Gazprom said Friday that most of its export revenue was available to back a bond issue planned to help refinance $10 billion of debt due this year, the Moscow Times reported
Less than 3 percent of Gazprom's export revenue is pledged as collateral on existing loans, deputy chairman Alexander Medvedev said. The state-run company could refinance debt on more favorable terms now than it was able to when Russia defaulted on debt in the late 1990s, he said.
"We have the possibility to borrow easily," Medvedev said in an interview. If "banks come back to normal operations to finance industry and trade, we don't anticipate any problems to raise money, either secured or unsecured."
The new issue market for ruble bonds has been all but shut to Russian companies since August as the ruble declined 32 percent versus the dollar and investors shunned the securities as the economy weakened. Gazprom has said it may borrow $2.6 billion in Russia and foreign markets this year to refinance debt.
Gazprom's American Depositary Receipts, each representing four shares, rose 71 cents, or 5.1 percent, to $14.62 in New York Stock Exchange trading Friday. The stock has dropped 71 percent in the past year.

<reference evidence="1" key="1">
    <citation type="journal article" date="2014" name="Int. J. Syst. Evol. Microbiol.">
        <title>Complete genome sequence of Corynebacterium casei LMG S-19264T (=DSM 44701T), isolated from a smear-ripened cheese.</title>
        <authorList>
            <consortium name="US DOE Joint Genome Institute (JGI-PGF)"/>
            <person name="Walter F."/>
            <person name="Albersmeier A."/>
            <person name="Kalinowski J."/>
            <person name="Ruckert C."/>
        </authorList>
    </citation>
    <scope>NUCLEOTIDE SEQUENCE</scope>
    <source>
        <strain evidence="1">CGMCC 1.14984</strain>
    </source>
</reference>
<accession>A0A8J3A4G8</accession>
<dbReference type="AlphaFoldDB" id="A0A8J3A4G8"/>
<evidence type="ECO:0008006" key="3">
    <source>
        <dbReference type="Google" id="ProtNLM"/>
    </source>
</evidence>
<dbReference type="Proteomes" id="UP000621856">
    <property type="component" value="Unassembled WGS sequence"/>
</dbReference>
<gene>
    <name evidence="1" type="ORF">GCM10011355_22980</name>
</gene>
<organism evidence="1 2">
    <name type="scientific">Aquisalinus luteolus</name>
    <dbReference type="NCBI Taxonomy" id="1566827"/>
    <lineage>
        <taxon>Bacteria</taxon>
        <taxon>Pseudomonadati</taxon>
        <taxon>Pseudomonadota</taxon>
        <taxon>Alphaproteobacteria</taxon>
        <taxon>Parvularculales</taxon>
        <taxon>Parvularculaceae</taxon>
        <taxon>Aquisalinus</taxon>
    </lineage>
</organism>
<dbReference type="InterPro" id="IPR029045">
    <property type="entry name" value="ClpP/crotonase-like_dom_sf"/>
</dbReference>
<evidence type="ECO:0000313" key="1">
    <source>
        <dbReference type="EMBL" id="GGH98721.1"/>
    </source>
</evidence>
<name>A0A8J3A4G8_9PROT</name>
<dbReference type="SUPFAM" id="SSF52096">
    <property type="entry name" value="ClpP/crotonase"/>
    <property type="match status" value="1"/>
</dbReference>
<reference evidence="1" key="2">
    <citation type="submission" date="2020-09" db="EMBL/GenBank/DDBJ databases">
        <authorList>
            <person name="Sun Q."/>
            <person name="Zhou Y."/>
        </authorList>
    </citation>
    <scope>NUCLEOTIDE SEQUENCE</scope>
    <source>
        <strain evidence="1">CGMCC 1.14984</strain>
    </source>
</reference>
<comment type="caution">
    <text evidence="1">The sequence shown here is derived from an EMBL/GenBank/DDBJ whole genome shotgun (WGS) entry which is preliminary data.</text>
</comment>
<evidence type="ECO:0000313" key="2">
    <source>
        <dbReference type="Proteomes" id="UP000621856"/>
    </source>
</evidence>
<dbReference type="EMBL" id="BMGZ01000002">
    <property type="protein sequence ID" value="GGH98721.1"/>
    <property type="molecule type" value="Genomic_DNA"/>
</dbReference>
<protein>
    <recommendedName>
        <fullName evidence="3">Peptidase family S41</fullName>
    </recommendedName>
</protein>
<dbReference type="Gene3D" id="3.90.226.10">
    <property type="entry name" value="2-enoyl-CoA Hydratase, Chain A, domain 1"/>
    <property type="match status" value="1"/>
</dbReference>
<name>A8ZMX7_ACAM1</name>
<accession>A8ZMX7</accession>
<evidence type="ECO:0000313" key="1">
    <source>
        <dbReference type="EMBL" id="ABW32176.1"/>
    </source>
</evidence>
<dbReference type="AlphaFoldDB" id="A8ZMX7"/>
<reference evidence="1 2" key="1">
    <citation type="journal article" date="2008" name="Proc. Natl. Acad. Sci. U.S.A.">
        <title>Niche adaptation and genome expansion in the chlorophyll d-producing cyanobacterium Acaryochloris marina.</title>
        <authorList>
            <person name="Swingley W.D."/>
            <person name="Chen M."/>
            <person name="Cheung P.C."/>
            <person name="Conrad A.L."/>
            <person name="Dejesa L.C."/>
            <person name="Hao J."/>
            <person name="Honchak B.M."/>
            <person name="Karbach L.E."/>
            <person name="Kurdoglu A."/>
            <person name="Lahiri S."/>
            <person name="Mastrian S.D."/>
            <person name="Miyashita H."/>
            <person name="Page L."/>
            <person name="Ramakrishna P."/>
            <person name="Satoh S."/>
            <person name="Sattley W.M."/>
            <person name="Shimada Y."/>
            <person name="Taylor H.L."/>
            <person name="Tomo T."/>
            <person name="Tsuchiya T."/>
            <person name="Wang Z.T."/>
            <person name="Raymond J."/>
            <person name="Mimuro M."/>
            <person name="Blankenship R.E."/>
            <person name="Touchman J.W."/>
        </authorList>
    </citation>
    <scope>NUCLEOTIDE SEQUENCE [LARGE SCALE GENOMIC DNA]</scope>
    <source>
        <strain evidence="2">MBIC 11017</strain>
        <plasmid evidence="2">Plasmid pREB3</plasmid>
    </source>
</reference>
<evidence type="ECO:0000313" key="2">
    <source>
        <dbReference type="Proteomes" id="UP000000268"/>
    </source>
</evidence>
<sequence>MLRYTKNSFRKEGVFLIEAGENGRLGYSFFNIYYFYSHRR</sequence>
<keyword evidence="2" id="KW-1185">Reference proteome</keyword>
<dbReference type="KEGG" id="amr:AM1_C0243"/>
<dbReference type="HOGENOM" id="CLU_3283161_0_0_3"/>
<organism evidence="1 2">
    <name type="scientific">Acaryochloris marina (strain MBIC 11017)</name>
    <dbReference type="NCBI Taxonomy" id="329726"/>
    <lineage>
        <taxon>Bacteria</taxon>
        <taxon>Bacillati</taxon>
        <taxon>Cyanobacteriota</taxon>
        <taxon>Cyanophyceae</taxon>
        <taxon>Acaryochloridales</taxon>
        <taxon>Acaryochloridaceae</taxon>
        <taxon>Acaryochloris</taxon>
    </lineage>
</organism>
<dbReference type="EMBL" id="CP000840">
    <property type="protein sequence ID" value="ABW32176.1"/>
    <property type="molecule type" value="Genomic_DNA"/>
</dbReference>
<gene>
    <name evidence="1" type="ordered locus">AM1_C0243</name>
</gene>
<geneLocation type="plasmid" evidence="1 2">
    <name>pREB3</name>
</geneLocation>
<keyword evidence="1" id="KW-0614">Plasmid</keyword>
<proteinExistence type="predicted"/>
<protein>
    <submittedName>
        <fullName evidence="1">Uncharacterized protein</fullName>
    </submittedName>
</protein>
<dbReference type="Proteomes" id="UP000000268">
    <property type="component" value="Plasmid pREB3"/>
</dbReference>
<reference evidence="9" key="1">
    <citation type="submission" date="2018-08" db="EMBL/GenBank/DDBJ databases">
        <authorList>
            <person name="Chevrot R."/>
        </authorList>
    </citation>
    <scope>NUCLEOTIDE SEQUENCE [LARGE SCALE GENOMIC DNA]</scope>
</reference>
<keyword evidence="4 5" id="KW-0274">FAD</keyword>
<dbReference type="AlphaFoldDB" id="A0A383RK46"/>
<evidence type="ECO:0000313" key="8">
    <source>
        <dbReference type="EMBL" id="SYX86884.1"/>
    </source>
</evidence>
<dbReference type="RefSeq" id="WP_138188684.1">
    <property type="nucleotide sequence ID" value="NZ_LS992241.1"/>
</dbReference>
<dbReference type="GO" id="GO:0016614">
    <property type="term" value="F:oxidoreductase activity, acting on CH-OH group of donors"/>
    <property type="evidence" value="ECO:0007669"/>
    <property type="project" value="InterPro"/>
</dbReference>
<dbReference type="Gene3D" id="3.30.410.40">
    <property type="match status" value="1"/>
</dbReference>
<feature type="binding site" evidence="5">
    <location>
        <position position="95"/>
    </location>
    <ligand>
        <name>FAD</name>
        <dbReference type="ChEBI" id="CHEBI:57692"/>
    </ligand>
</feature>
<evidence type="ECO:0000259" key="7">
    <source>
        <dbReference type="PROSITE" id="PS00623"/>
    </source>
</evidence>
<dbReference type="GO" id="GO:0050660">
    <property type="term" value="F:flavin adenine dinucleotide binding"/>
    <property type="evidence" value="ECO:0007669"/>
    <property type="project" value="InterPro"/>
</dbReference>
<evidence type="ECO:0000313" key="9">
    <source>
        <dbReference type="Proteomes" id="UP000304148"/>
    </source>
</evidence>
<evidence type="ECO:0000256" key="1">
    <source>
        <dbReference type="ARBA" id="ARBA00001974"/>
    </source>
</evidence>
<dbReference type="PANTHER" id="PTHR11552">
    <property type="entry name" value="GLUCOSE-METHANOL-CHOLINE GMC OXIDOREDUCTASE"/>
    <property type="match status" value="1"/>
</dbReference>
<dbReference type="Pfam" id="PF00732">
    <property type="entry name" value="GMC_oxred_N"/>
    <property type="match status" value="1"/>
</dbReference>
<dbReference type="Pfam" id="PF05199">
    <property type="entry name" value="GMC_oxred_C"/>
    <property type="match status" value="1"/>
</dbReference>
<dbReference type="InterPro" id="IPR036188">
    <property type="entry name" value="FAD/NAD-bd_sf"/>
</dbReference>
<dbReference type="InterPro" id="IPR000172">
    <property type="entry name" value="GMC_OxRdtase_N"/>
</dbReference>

Less than one-third of Gazprom's $93.5 billion annual revenue was derived from Russia in 2007, according to Bloomberg data. If Gazprom chooses to use its export revenue as collateral for a bond issue, it could conclude a deal within "a couple of weeks," Medvedev said.
Russia defaulted on $40 billion of debt in 1998, pushing the government to the verge of bankruptcy. At that time, Gazprom was able to use export revenue to issue debt at 2.5 percentage points to 3 percentage points above the London interbank offered rate, or Libor, Medvedev said.
The three-month Libor is at 1.238 percent, down from an average 2.93 percent during 2008.
While there are "signs of improvement" in the market for new Russian debt, the company is unlikely to sell new bonds while credit-default swaps trade at current levels, he said. Gazprom can service existing debt from its own cash flow, Medvedev said.
"We have a simple rule," Medvedev said. "If we do not see proper conditions, we will not borrow."
Chief financial officer Andrei Kruglov told a news conference Thursday that Gazprom would sell bonds "not sooner than this fall."
The ruble's devaluation has helped the company control costs as export sales are in dollars while most costs are in rubles, Medvedev said. A 1 percentage point devaluation in the ruble gives Gazprom an additional $290 million, he said.
Gaz Capital credit-default swaps have soared to 981.9 basis points from 236 basis points in the past six months, according to Bloomberg data.
Credit-default swaps pay the buyer face value if a company defaults in exchange for the underlying securities or the cash equivalent. A basis point on a credit-default swap contract protecting $10 million of debt from default for five years is equivalent to $1,000 a year.
Source: The Moscow Times